Evolutionary economics sees the economy as always in motion with change being driven largely by continuing innovation. This approach to economics, heavily influenced by the work of Joseph Schumpeter, saw a revival as an alternative way of thinking about economic advancement as a result of Richard Nelson and Sidney Winter's seminal book, An Evolutionary Theory of Economic Change, first published in 1982.
In this long-awaited follow-up, Nelson is joined by leading figures in the field of evolutionary economics, reviewing in detail how this perspective has been manifest in various areas of economic inquiry where evolutionary economists have been active. Providing the perfect overview for interested economists and social scientists, readers will learn how in each of the diverse fields featured, evolutionary economics has enabled an improved understanding of how and why economic progress occurs.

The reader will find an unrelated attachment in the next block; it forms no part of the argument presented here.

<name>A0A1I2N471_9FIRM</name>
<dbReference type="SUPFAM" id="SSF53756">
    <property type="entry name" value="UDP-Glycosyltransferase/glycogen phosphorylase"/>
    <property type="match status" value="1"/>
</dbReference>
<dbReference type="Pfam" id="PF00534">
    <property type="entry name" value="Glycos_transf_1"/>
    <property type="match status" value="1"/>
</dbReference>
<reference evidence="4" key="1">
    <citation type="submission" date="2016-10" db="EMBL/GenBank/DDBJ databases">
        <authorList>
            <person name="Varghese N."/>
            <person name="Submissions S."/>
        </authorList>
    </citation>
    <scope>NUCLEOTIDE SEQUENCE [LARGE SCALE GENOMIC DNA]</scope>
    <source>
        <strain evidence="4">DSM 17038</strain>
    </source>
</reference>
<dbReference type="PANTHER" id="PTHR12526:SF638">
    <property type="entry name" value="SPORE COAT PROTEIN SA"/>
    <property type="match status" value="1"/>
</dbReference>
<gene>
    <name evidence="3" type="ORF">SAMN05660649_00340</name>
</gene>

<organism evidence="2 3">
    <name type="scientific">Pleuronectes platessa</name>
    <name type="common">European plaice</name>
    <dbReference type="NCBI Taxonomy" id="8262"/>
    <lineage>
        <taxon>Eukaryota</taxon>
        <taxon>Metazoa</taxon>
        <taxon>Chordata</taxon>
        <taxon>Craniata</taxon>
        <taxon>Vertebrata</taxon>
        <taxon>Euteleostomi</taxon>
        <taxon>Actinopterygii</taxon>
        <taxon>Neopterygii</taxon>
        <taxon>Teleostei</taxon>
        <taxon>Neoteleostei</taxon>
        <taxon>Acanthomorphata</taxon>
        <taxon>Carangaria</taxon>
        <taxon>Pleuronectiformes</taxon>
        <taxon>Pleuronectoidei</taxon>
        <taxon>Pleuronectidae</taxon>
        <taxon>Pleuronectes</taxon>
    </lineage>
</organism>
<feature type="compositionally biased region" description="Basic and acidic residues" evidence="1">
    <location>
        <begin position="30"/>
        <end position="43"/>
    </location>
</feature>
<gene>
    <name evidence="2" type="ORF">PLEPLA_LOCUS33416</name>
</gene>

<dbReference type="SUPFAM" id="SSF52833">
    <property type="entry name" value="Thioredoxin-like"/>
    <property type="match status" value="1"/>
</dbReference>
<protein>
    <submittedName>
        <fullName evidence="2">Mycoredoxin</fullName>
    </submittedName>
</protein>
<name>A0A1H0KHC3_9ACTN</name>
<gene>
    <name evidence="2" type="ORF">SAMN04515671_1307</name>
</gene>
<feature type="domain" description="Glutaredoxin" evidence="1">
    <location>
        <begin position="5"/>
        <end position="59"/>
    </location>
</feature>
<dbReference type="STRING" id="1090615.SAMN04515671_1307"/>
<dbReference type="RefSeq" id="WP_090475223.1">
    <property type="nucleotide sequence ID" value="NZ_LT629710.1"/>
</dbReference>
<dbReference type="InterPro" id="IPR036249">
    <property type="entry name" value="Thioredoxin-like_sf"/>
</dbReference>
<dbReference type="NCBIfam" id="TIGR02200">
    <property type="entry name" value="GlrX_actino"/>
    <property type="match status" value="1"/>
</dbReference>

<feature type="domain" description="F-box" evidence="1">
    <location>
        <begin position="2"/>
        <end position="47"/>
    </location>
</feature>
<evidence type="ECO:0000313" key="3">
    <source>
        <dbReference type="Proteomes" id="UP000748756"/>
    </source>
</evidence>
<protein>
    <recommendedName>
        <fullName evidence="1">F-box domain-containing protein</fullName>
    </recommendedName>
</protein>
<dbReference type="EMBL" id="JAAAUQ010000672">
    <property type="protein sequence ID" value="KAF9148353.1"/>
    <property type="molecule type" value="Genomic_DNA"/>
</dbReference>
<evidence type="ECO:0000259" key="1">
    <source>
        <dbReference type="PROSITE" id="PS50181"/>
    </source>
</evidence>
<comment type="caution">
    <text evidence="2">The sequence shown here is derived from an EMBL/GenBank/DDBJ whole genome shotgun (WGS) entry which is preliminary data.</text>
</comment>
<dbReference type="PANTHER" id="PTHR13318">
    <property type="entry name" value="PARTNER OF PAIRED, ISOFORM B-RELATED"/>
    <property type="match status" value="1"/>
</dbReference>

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2. Technological advance as an evolutionary process Giovanni Dosi and Richard Nelson
3. The behavior and capability of firms Constance Helfat
4. Schumpeterian competition and industrial dynamics Andreas Pyka and Richard Nelson
5. Evolutionary perspectives on long run economic development Andreas Pyka, Pier Paolo Saviotti and Richard Nelson
6. Economic catch-up by latecomers as an evolutionary process Keun Lee and Franco Malerba
7. The evolution of evolutionary economics Kurt Dopfer and Richard Nelson.
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